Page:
A key theme in the West African trading system of the nineteenth century is the transition from the slave trade to 'legitimate' commerce, and its significance for the African societies of the region. In this period of transition, trade in palm oil was at the core of relations between Britain and West Africa, and of immense importance to the economies of large parts of West Africa. Martin Lynn's authoritative and comprehensive study of the palm oil trade covers the whole of this critical period for all of West Africa. It explains how the palm oil trade grew organically out of the organisation of the slave trade. The situation changed sharply with the development of steam communication between Britain and West Africa from the 1850s, leading to severe problems for the commerce in the second half of the century, the erosion of African brokers' powers, and the restructuring of the trade thereafter. The result was a crisis within the trade towards the end of the century and, eventually, with the arrival of colonial rule, the ending of the long established structures of the commerce.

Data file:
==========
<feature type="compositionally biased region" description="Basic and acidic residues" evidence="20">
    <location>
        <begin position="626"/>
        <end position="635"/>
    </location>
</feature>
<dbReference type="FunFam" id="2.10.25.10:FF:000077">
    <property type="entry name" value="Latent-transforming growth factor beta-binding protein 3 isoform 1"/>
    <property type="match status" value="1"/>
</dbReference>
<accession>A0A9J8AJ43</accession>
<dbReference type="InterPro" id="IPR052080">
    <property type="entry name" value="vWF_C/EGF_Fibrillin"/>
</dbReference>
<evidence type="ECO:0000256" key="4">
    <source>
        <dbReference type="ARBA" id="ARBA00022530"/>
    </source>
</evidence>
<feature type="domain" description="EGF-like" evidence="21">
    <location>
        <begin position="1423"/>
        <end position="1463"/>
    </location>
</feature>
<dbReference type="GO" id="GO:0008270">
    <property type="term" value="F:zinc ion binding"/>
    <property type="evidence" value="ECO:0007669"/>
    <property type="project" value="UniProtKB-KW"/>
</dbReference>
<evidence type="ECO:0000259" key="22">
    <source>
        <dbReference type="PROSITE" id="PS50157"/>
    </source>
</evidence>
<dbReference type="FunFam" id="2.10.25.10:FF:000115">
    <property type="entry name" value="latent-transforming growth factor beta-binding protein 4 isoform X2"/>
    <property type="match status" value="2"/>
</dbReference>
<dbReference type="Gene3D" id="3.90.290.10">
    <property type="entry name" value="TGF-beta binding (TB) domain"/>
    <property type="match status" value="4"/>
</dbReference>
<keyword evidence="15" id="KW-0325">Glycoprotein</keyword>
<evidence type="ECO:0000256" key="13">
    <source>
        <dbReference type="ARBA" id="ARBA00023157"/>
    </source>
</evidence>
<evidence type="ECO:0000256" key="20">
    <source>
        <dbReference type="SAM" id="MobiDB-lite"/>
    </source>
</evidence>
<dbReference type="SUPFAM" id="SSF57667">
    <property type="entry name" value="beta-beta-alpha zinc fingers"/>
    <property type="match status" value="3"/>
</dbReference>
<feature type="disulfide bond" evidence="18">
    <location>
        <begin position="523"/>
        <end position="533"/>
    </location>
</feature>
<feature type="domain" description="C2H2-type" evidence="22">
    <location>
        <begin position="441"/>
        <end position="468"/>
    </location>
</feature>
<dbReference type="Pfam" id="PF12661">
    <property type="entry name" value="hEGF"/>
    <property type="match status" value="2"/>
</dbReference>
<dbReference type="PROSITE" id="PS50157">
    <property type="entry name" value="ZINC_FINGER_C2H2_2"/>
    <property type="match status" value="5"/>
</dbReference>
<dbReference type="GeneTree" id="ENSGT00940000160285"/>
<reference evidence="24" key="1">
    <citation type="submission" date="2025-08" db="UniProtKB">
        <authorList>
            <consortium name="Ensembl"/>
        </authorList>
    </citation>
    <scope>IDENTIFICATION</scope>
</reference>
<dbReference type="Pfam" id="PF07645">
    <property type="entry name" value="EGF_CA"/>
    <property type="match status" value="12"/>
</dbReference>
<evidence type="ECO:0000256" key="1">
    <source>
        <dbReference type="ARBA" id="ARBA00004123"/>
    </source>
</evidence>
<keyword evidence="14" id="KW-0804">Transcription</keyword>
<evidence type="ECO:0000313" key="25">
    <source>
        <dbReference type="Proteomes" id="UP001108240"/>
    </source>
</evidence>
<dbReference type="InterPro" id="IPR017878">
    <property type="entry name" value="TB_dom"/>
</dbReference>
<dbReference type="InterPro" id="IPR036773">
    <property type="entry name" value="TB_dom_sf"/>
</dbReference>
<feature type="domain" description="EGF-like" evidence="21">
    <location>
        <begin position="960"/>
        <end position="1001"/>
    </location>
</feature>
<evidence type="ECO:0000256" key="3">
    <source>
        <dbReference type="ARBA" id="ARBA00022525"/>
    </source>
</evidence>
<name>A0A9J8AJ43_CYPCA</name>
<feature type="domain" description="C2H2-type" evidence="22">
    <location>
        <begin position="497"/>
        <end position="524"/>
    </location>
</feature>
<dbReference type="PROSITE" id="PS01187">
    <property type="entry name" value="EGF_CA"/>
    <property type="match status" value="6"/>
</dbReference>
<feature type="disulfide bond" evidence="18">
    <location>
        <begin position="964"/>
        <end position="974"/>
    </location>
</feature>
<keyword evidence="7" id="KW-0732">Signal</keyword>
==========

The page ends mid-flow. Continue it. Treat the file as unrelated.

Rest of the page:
"Lynn's command and interpretation of the various sources is most impressive. A significant contribution to the economic history of both West Africa and the British Empire. Undergraduates and above." Choice "...Martin Lynn has provided a definitive study of the palm oil trade that is likely to prove a lasting one." Jan Hogendorn, American Historical Review